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Police misconduct disclosure bill passes out of Senate Committee

Police misconduct disclosure bill passes out of Senate Committee

Following emotional testimony from the public and several senators, an effort to make public records about all police shootings and some misconduct passed out of the Public Safety committee on a 5-2 vote.

SB 1421 is authored by Senator Nancy Skinner (D-Berkeley), and is the fourth effort by CNPA to sponsor legislation to change the law on disclosure of police records following the Copley Press decision in 2006.

Susan Leff, Nevada County Public Defender, testified in support of SB 1421, noting the impact of the Copley case: “Before Copley Press … the media could see what we were doing. And I sadly remember the day in June of 2006 when my work changed, and I could no longer do my work in the public view.” “This will reset the clock and bring us back to where we should be”

A small team of law enforcement lobbyists opposed the bill.

A lawyer for the Police Officers Research Association of California (PORAC) testified that his organization did believe there should be disclosure of information in some cases: “If a member of the public dies at the hands of police or in their custody, there ought to be an independent, full, fair and thorough investigation into that conduct. Upon the completion of that investigation, that investigation should be available to the public.” Nevertheless, PORAC opposes the bill.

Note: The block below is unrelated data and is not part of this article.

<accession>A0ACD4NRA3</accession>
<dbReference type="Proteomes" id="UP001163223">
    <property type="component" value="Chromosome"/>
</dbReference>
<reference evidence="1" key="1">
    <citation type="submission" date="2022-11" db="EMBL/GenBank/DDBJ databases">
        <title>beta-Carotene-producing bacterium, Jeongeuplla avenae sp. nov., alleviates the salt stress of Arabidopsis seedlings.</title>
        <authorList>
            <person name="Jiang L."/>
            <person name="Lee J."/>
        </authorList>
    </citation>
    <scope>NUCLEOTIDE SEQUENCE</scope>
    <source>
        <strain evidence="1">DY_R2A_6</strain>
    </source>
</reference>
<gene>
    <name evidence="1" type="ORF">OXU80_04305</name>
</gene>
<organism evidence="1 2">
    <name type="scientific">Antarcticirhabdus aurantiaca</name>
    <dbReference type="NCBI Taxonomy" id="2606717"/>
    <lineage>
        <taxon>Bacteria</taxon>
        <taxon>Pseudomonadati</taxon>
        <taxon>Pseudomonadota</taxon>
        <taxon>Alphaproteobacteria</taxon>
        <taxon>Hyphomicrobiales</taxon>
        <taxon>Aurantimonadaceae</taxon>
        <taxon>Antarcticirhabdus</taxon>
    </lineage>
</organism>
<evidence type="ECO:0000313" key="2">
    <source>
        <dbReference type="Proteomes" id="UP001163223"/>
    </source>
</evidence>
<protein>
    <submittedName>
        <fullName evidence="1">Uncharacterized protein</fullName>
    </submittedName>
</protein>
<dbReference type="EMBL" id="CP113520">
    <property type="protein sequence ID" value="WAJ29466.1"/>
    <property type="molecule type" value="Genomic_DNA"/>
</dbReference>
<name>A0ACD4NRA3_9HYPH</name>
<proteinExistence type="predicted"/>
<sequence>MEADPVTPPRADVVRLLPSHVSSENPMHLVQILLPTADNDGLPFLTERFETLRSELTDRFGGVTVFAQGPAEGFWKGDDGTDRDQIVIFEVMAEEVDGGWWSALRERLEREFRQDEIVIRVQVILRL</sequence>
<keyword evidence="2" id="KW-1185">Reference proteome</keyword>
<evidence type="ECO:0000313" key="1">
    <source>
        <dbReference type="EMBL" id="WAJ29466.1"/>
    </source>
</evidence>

Lobbyist John Lovell, representing various law enforcement organizations, argued that the release of an officer’s information for conduct that is entirely lawful and entirely within policy is unprecedented and dangerous. He testified that putting an officer’s name “into the public wheel” creates an “honest misperception that the officer did something wrong,” even if the action was within policy.

Senator Holly Mitchell (D-Los Angeles) rejected Lovell’s testimony: “It’s a sophomoric argument and I think we need better. If we’re going to engage in meaningful debate to come up with policies that are relevant and helpful to all of California, then we all need to come to the table with relevant debate and that’s not it.”

Senator Hannah-Beth Jackson (D-Santa Barbara) spoke in favor of the bill, saying that the public is entitled to access the records of any investigation into a police shooting, even if the case is within policy. “[A] police officer in our society is in a position of trust…[W]e just have to recognize that we hold our law enforcement, I think as we should, to a higher standard.”

Senator Steven Bradford (D-Gardena) , a co-author of SB 1421, also spoke in support and noted that police officers, as public employees, have limited personal rights to speak out about their public employment. “I have friends who are in law enforcement… and they would be here today if their job wasn’t in jeopardy telling you about the biases that exists… but we find a way to mute that testimony and mute those discussions.”

The Senate Appropriations Committee, which killed the last effort to open up police records in 2016, will hear the bill next.